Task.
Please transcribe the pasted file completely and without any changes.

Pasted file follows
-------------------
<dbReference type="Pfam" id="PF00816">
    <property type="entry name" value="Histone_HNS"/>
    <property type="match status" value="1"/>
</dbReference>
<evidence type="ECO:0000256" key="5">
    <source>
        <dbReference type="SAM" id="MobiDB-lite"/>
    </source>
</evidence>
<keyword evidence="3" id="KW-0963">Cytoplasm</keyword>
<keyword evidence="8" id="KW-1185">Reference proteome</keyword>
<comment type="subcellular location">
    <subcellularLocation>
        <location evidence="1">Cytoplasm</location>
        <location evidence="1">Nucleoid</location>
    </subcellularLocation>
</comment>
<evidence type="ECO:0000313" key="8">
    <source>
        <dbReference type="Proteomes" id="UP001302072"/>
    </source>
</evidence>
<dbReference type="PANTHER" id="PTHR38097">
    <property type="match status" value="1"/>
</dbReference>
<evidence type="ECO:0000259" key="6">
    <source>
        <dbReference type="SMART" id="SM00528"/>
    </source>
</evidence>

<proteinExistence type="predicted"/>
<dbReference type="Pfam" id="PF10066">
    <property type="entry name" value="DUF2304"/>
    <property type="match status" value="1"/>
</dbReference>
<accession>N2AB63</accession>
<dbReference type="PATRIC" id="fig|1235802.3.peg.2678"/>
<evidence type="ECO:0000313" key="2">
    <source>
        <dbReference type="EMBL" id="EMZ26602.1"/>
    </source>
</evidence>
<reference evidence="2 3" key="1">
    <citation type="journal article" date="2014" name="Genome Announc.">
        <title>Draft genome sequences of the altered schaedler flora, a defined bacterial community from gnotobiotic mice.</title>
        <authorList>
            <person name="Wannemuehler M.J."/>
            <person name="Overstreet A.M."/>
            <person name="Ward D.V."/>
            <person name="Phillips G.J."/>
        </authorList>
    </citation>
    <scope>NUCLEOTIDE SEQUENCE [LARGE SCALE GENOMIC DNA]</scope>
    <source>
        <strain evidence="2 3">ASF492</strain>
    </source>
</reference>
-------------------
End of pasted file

<dbReference type="Pfam" id="PF00816">
    <property type="entry name" value="Histone_HNS"/>
    <property type="match status" value="1"/>
</dbReference>
<evidence type="ECO:0000256" key="5">
    <source>
        <dbReference type="SAM" id="MobiDB-lite"/>
    </source>
</evidence>
<keyword evidence="3" id="KW-0963">Cytoplasm</keyword>
<keyword evidence="8" id="KW-1185">Reference proteome</keyword>
<comment type="subcellular location">
    <subcellularLocation>
        <location evidence="1">Cytoplasm</location>
        <location evidence="1">Nucleoid</location>
    </subcellularLocation>
</comment>
<evidence type="ECO:0000313" key="8">
    <source>
        <dbReference type="Proteomes" id="UP001302072"/>
    </source>
</evidence>
<dbReference type="PANTHER" id="PTHR38097">
    <property type="match status" value="1"/>
</dbReference>
<evidence type="ECO:0000259" key="6">
    <source>
        <dbReference type="SMART" id="SM00528"/>
    </source>
</evidence>

<proteinExistence type="predicted"/>
<dbReference type="Pfam" id="PF10066">
    <property type="entry name" value="DUF2304"/>
    <property type="match status" value="1"/>
</dbReference>
<accession>N2AB63</accession>
<dbReference type="PATRIC" id="fig|1235802.3.peg.2678"/>
<evidence type="ECO:0000313" key="2">
    <source>
        <dbReference type="EMBL" id="EMZ26602.1"/>
    </source>
</evidence>
<reference evidence="2 3" key="1">
    <citation type="journal article" date="2014" name="Genome Announc.">
        <title>Draft genome sequences of the altered schaedler flora, a defined bacterial community from gnotobiotic mice.</title>
        <authorList>
            <person name="Wannemuehler M.J."/>
            <person name="Overstreet A.M."/>
            <person name="Ward D.V."/>
            <person name="Phillips G.J."/>
        </authorList>
    </citation>
    <scope>NUCLEOTIDE SEQUENCE [LARGE SCALE GENOMIC DNA]</scope>
    <source>
        <strain evidence="2 3">ASF492</strain>
    </source>
</reference>